Real Development, the Minnesota group whose downtown Wichita work has been stymied because they say they’re out of money, is proposing a destination resort worth hundreds of million dollars – and partially funded by public incentives – near the Georgia/Florida border.
It’s news that didn’t play well with Wichita City Council members Wednesday. They’re unhappy about the city’s $1.5 million in direct investment in Real Development projects that have been idled for more than two years, and they’re unhappy about a litany of unpaid local vendors.
They might get a chance to vent that displeasure soon. Real Development reportedly is preparing to revive its dormant $65 million Exchange Place apartment project at Douglas and Market.
Wichita Mayor Carl Brewer, who has been publicly skeptical of Real Development’s ability to complete its downtown Wichita work, laughed uproariously Wednesday at the Georgia news.
“You know, the only thing that concerns me is what happens here in the city of Wichita,” Brewer said. “As for the others, I encourage all cities doing business like this to do a very thorough job of due diligence.”
“Certainly raises some questions that need answered,” Vice Mayor Janet Miller said. “How can you spend money in one area like this when you have projects in another town that have been lagging and vendors that have been unpaid? ... It’s a question of good business practices.”
Michael Elzufon, one of the principals in Real Development, made an informational presentation two weeks ago to the Kingsland, Ga., City Council. He proposed the $200 million resort on a 475-acre parcel that Kingsland city planner Ken Kessler called “the premier location on I-95 south of Washington, D.C.”
Elzufon fired back at the Wichita council Wednesday afternoon, saying Real Development is prepared to proceed downtown once the group receives a $30 million HUD loan guarantee and $11 million in tax increment financing from the city of Wichita.
Elzufon described the Georgia project as a “personal investment,” and blamed delays on the HUD front for the group’s idle portfolio and unpaid vendors in Wichita.
“I, too, have a right to survive,” Elzufon said about the decision to proceed in Georgia.
Miller said the Wichita council has a similar right: to demand that Real Development perform on the projects the city has partnered on here.
“And fiduciary responsibility,” the vice mayor said.
The Kingsland plan
Real Development asked the Kingsland council for quick action this month on a tax allocation district – the equivalent of tax increment financing in Wichita – that would generate an estimated $22 million over 10 years. The Kingsland council is slated to act on the request Nov. 26, Kessler said.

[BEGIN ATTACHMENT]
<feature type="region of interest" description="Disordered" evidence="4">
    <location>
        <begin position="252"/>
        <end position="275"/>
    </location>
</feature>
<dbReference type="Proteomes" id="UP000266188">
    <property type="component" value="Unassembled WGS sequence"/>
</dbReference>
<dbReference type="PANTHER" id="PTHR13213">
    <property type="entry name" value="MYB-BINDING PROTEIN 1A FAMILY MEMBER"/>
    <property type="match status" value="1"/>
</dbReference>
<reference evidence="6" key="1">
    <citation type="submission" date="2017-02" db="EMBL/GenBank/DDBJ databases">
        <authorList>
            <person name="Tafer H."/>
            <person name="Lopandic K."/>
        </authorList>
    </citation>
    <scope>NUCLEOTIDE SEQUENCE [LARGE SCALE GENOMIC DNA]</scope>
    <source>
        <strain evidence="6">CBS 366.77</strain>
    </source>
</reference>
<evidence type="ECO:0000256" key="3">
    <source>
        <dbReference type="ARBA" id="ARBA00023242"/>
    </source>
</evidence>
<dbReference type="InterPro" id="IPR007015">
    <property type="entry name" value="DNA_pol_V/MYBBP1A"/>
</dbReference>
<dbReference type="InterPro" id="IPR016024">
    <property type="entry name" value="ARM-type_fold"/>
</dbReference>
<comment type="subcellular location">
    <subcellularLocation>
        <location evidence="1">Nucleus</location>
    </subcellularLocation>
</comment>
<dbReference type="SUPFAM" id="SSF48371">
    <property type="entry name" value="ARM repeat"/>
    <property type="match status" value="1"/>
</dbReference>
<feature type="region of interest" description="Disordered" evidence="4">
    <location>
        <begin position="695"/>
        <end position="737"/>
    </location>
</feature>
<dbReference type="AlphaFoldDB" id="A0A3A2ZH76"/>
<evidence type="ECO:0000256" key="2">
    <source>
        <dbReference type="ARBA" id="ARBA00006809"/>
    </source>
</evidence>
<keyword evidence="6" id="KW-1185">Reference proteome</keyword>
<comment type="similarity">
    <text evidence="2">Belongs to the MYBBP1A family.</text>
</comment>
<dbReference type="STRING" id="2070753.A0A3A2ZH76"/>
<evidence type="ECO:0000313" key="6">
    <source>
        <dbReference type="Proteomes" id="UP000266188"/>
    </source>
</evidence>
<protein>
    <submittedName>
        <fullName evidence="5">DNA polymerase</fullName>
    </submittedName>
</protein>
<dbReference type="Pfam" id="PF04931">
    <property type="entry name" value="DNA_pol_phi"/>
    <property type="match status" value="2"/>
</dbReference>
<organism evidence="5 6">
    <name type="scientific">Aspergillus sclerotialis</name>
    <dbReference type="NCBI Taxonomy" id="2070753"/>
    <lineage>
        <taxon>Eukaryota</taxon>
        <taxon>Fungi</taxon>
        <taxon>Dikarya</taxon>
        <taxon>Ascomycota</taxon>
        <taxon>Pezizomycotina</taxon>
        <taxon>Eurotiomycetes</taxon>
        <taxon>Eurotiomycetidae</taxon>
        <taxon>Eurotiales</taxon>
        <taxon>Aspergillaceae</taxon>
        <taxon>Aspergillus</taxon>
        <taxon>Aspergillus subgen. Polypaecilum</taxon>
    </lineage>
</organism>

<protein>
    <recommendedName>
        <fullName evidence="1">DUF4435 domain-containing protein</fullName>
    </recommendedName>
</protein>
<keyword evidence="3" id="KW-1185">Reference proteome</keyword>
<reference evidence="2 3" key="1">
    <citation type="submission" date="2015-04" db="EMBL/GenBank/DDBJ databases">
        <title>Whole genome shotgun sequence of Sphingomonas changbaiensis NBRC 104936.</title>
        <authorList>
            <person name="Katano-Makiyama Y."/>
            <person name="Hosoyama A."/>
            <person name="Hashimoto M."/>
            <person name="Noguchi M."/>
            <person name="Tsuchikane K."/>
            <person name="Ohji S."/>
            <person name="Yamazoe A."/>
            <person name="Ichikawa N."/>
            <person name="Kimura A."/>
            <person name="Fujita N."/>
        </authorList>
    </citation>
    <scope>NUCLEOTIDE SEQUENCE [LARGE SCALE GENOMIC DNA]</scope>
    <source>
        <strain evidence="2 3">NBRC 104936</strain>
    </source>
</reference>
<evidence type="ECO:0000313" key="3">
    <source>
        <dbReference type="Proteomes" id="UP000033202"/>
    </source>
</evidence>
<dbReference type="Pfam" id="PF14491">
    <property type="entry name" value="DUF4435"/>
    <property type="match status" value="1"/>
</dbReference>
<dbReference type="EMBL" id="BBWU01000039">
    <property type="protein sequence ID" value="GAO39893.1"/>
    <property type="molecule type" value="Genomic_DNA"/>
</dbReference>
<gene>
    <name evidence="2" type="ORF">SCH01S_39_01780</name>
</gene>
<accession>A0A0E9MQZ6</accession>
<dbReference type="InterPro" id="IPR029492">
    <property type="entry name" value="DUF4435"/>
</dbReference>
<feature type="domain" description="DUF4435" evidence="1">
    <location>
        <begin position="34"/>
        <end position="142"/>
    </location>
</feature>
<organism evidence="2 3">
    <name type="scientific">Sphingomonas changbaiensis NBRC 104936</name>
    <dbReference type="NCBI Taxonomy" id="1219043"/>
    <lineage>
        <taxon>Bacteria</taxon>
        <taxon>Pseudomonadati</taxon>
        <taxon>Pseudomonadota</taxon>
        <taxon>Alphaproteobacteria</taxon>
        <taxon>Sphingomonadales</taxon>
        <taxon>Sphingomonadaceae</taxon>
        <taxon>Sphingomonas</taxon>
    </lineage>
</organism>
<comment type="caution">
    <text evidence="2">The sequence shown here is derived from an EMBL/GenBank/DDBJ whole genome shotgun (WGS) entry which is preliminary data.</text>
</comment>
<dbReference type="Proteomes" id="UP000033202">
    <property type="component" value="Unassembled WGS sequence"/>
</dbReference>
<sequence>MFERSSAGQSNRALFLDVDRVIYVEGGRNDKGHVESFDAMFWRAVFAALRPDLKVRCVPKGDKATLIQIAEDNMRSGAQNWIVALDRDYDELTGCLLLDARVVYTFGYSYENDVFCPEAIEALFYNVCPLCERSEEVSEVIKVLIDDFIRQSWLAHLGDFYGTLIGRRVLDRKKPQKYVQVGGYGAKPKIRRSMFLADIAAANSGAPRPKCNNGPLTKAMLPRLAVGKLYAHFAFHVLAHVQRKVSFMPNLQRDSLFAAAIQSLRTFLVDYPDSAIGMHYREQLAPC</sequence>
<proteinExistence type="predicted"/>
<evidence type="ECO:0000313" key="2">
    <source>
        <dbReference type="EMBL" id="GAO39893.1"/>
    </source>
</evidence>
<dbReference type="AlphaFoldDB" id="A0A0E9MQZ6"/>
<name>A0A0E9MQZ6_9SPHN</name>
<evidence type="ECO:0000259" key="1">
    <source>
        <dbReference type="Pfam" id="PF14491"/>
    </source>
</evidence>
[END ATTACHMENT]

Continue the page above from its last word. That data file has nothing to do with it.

The plan, which includes a theme park, water park, hotels and indoor and outdoor sports venues, is targeted at “participation,” said Thor Degelmann of Leisure Entertainment Development and Operations, a California entertainment consultant representing Real Development.
“Everything supports participation, involvement in the activities,” Degelmann said. “Not a lot of the passive things you find at Universal and Disney, where you’re on a boat riding through the Caribbean, things like that. You create your own adventure and experience.”
Kessler and Degelmann said Real Development is finalizing plans to purchase the land along I-95. As of Wednesday, Real Development had not asked the city of Kingsland for financial help acquiring the land, Kessler said.
Elzufon and Dave Lundberg came undercapitalized to Wichita in the middle of the last decade, buying a dozen long-vacant downtown buildings for pennies on the dollar, with the intent of renovating, refinancing, and then selling or leasing them at a large profit. However, credit markets collapsed in 2009, shutting off the Minnesota group’s refinancing. Real Development’s properties fell into disrepair, with a long list of neglected building repairs and unpaid bills as many original investors fell into foreclosure. Some recent refinancing has allowed Real Development to pay some debts and make some critical repairs.
But some local vendors remain unpaid. Dave Wells of Key Construction, who holds a seven-figure unpaid bill with Real Development, said he remains optimistic that Elzufon and Lundberg can put the financing together to finish their Exchange Place apartment project at Douglas and Market, currently a rapidly decaying building.
“Would I continue working with them? Oh, yeah,” he said. “I am actually more optimistic about them than I’ve been in quite awhile.”
Kessler said Kingsland officials are similarly optimistic about the entertainment complex.
“Generally, as long as the financials work, I suspect it will proceed apace,” he said.
However, Allen Bell, the city’s urban development director, was noncommittal about whether Exchange Place will make it back before the city council.
Wichita city officials weren’t as optimistic. Brewer said his council would look at any Real Development projects in the future, but he reiterated his skepticism about the company’s future in Wichita.
“I am of the opinion that if no action has been taken, then a lot of things have changed,” he said. “We’re just going to have to reevaluate everything.”